CHICAGO — Joe Maddon showed up in a blue Chicago Cubs “We Came To Reign” sweater. On Friday, he might as well try chaps and spurs.
That’s because Maddon will probably feel like he is in the Wild West when the Cubs open their NL Division Series against the San Francisco Giants, managing against Bruce Bochy.
“He’s a cowboy,” Maddon said Thursday. “He’ll do anything. And when you manage against a cowboy, it’s always interesting.”
It sure figures to be that way with two successful managers with different approaches going at it. Maddon and Bochy tend to treat regular-season matchups as if they were playoff games. Now that they are actually meeting in the postseason?
“Oh, they’re going to have a field day,” Cubs outfielder Chris Coghlan said. “They’re going to love it. They do every time.”
There’s Maddon, the laid-back professorial hipster with the white hair and horned rim glasses, who balances advanced metrics with more traditional analysis and keeps his players on their toes simply by being different and fun.
He also has a team that comes in with a major league-leading 103 wins and the hopes of its long-suffering fans that the team’s first World Series title since 1908 is on the way.
Then there’s the more old-school Bochy, who while not quite as immersed in the numbers has led the Giants to three World Series titles since 2010. And for what it’s worth, all three have come in even-numbered years.
“We look forward to managing against guys that we know do such a great job and will be so well prepared and it makes you stay on your toes and make sure that you’re ready and you’re prepared,” Bochy said. “So, especially going against such a good club and he’s got a lot of weapons over there and it’s up to me to have these guys ready and of course have my moves ready.”
The Cubs took four of seven meetings from the Giants this season. And their final five games were all decided by one run.
While the outcome of the series largely hinges on the arms of Jon Lester and Johnny Cueto and the bats of Kris Bryant and Buster Posey, the matchup between Maddon and Bochy is one to watch.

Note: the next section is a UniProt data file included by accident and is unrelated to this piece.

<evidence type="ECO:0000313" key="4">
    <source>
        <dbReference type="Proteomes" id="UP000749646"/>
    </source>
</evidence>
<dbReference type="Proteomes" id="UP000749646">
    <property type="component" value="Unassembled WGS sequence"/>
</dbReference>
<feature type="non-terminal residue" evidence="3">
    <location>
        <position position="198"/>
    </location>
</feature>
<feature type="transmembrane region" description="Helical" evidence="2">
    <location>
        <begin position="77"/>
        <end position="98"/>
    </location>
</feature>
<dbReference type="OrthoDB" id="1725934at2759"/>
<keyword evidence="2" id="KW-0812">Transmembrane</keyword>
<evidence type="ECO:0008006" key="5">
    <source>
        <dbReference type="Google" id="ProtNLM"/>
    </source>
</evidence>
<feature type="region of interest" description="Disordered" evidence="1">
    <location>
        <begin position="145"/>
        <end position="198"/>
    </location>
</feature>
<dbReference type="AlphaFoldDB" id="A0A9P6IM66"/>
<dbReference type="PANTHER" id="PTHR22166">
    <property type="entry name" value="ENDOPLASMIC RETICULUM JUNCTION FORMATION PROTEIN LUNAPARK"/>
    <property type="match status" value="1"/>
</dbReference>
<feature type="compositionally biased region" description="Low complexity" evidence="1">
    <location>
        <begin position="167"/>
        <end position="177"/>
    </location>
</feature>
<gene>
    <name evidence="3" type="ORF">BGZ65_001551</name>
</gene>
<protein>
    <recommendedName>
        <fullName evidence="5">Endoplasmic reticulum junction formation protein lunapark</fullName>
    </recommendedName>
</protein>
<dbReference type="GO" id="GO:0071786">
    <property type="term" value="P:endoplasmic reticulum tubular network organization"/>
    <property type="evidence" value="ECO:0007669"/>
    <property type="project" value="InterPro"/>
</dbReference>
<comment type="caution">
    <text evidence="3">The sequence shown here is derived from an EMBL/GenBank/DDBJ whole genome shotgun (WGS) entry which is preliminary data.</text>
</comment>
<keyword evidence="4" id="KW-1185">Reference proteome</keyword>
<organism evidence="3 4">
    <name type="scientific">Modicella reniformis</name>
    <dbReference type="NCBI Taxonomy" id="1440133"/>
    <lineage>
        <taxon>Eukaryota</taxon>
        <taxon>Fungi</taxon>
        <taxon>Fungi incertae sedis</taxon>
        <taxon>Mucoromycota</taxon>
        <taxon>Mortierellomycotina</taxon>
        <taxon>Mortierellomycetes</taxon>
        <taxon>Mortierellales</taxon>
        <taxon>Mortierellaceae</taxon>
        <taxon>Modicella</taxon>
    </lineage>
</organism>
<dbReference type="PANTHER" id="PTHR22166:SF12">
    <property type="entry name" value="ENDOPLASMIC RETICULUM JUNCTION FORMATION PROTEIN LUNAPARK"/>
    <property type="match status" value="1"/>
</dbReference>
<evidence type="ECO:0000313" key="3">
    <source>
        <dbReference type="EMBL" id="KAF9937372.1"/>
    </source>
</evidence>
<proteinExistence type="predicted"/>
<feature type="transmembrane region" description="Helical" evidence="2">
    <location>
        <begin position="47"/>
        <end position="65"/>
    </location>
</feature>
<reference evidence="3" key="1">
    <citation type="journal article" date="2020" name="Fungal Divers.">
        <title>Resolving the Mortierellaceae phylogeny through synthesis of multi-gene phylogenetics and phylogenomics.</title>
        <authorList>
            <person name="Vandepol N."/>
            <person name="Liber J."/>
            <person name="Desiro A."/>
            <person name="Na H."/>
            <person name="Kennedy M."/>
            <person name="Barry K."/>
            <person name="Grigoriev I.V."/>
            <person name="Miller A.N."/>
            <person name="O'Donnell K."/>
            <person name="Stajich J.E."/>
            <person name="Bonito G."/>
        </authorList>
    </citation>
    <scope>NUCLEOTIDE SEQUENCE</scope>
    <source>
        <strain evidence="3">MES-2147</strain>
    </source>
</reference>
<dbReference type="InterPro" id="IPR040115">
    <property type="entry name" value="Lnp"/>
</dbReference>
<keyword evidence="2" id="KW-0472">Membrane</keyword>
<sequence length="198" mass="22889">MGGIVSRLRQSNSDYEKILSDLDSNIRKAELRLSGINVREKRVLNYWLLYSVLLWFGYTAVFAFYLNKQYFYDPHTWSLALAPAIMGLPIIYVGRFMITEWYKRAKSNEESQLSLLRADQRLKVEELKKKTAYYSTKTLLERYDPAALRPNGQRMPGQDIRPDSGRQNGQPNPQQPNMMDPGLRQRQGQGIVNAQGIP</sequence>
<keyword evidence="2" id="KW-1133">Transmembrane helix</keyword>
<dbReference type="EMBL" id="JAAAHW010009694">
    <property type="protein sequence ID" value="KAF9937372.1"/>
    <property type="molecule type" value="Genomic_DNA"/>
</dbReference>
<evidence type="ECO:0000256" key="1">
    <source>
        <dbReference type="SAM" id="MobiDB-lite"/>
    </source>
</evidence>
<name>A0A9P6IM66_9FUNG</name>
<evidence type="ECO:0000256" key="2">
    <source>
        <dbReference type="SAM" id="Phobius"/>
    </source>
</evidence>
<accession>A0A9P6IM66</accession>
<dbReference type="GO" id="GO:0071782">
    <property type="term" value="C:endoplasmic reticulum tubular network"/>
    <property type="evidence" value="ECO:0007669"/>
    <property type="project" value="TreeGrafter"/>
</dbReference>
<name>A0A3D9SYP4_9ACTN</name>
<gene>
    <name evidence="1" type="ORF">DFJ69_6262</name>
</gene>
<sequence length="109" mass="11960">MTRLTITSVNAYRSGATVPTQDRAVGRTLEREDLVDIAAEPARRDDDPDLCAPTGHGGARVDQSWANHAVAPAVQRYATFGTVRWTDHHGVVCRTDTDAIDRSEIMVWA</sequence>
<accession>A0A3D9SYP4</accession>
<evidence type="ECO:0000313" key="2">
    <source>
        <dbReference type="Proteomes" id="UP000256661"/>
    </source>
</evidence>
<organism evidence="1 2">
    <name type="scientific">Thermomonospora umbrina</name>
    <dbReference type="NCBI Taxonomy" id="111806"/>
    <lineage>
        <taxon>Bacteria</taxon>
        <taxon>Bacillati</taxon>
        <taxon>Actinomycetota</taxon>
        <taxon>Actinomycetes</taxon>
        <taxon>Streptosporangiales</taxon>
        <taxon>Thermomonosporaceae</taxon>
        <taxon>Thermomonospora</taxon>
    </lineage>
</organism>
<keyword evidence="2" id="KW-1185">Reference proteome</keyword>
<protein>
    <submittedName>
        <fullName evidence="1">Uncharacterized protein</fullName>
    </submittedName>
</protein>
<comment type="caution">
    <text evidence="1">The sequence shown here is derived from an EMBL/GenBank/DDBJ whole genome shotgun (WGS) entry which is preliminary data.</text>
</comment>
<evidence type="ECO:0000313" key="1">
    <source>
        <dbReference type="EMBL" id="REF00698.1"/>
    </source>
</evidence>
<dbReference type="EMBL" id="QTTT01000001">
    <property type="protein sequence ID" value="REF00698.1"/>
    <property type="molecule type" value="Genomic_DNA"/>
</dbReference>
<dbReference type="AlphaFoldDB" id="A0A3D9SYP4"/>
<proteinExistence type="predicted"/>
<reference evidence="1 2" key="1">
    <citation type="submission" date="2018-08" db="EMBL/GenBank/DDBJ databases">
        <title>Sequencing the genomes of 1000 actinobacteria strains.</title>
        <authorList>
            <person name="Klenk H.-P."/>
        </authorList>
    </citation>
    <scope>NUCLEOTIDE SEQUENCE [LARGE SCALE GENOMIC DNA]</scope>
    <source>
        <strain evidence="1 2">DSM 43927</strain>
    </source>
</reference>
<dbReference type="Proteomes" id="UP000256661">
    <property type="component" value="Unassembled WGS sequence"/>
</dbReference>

“I think the strategies and what the other guys are thinking, I just know from the years playing against the Giants and Bochy he just does a really good job of having two guys up all the time ready for that pinch-hitter, ready for the matchup,” Cubs slugger Anthony Rizzo said. “And playing with Joe, he does a good job.”
The two have a strong mutual admiration that took root when they first crossed paths managing in the minors decades ago. While Maddon relies more on advanced metrics, he and Bochy are both respected by their players for their communication skills and penchant for making the right move.
Maddon, of course, is also known to have zoo animals at Wrigley Field. And onesie road trips. He showed up one day at spring training dressed in a tie-dye T-shirt and headband in a throwback 1970s van blasting Earth, Wind & Fire.
It wasn’t his last groovy thought.
“The other day I texted him. I changed my number,” Coghlan said.
“Groovy,” he said.
But to Coghlan, it’s not just that Maddon is fun and cool. He also happens to be a great coach with a knack for finding a flaw, for example, in something as simple as his footwork.
Coghlan appreciates that more than anything else, though it sure doesn’t hurt knowing the man in the dugout will usually make all the right moves during the game.
Coghlan sees a thought process in Maddon that is “different than a lot of managers I’ve played for” and doesn’t see “how anyone could be better.”
“Just to see him and how he thinks is really interesting, and I think there’s a reason why he’s had a lot of success,” he said.
The guy who will be in the other dugout has had his share of it, too.